That is the response of many of our kind to the loss of a “loved one” or a “close friend” who has passed away after a full life or taken too soon. It is not my response. I have only ever attended one funeral in my life and that was the funeral of my father. I only broke my own protocol to do this as a consequence of the diktat from my mother and also at the behest of my younger brother who begged me to accede to her request so that she would not erupt and undermine the occasion of our father’s death. I duly obliged, just the one, purely in order to satisfy my desires however. I wanted to rein in my mother’s theatrics and watch how she really responded to the death and subsequent committing to another place of my father. You may well have read elsewhere in my works of that particular day. That was the only time that I have attended a funeral and I did it to further my own understanding and in order to loathe in my own private way the way my mother was behaving. That gave me tremendous satisfaction.

Thus, I only broke my protocol of non-attendance once and shall not do so again. Why is it that I will not attend funerals when there is such a prime opportunity to take centre stage and draw greedily on all the available fuel? It is a simple reason enough. I will not attend funerals because I do not wish to be reminded of my own mortality. Like a medieval monarch who stayed away from funerals, even of the preceding monarch and his own wives and offspring, because it would cause others to contemplate the death of the current monarch, something which was treasonable, I too will not attend. I have no desire to contemplate my demise. I do not want to recognise that one day all of this must end for this offends my notion of omnipotence. I do not wish to linger at the edge of the abyss that is life, staring into the nothingness of oblivion. Such is the finality of the mortal end to one’s existence, it engenders and raises the very prospect of that extinction that I fight against each and every day through the acquisition of fuel to maintain my construct and keep myself from being consigned into oblivion. To contemplate a mortal death is to invite the horrifying reality of the extinguishing of who I wish to be and that which I must not let happen.

I do not fear my mortal death for I will have my legacy in place and thus I shall live on through that. No, what I would rather not be reminded of, through the occurrence of the passing of others and the subsequent surrounding ceremony, is that I sometimes teeter on the brink on annihilation. The thought of that fills me with despair, only for myself and therefore I choose not to engage in that which will so forcefully and rudely remind me of it.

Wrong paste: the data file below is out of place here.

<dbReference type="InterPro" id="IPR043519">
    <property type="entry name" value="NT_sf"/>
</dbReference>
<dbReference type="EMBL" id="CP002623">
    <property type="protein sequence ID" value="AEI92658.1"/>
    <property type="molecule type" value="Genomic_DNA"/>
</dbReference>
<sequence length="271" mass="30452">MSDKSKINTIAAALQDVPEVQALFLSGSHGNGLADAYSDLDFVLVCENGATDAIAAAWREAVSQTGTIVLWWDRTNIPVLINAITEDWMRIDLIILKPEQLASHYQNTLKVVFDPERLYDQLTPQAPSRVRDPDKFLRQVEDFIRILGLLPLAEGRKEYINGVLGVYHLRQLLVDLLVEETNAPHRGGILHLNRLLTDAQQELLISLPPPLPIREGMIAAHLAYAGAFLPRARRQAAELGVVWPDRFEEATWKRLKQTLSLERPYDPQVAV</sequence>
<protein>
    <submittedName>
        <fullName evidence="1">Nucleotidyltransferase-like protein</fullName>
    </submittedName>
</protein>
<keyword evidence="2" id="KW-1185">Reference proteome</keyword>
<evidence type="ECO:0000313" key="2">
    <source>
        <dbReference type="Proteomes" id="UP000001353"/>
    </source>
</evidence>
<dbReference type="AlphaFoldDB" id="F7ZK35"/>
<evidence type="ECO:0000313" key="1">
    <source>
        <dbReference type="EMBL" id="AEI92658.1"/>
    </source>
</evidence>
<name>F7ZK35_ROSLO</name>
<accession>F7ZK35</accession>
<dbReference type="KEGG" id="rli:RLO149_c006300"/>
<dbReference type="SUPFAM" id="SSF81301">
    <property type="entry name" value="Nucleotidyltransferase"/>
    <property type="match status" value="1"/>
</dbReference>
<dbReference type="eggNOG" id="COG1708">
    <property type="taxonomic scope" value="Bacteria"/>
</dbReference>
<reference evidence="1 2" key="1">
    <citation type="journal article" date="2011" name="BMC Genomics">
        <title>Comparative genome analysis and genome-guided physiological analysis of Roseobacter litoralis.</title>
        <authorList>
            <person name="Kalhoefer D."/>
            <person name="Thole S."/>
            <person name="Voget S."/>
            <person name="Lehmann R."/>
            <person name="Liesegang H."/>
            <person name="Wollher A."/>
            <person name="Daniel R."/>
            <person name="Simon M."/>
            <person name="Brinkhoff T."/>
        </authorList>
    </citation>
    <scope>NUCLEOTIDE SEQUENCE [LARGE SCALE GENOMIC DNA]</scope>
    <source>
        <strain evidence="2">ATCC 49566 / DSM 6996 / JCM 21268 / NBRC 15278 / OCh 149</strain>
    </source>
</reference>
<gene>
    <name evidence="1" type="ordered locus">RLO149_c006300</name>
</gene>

I know death embraces all eventually. I am not a foolish man and that is why I have worked to secure my legacy so that I may out stride death.

I care not, save for the loss of my fuel, when its cold hand snuffs out the life of others. Our type does not mourn the death of others. We are unable to do so. We are not equipped to achieve this. Never expect any sincere mourning to ever be evidenced by our kind.

I care not to contemplate what mortal death signifies for me in my ongoing struggle to keep such annihilation at bay.

12 thoughts on “Death

  1. Why me? says:


    Is the death of a narcissist parent a disengagement/discard to the narcissist parent?

    Does that mean the narcissist parent devalues children when they know they are going to die (you know following that cycle of idealization, devaluation and respite, and disengagement)?

    1. HG Tudor says:

      “Is the death of a narcissist parent a disengagement/discard to the narcissist parent?” this question does not make any sense, perhaps you would like to rephrase.

      Death is a threat to control and an indirect assertion of control over that matter could be achieved by devaluing the children of the narcissist.

      1. Asp Emp says:

        HG, reading your second paragraph is a prime reason for an ACON / empath (especially those that have accessed your work and understand what narcissism is about), not to attend when “their” narcissist are on their death-bed. Because ‘power’ is enabled by not giving the dying narcissist control, or opportunity to have a “final say”.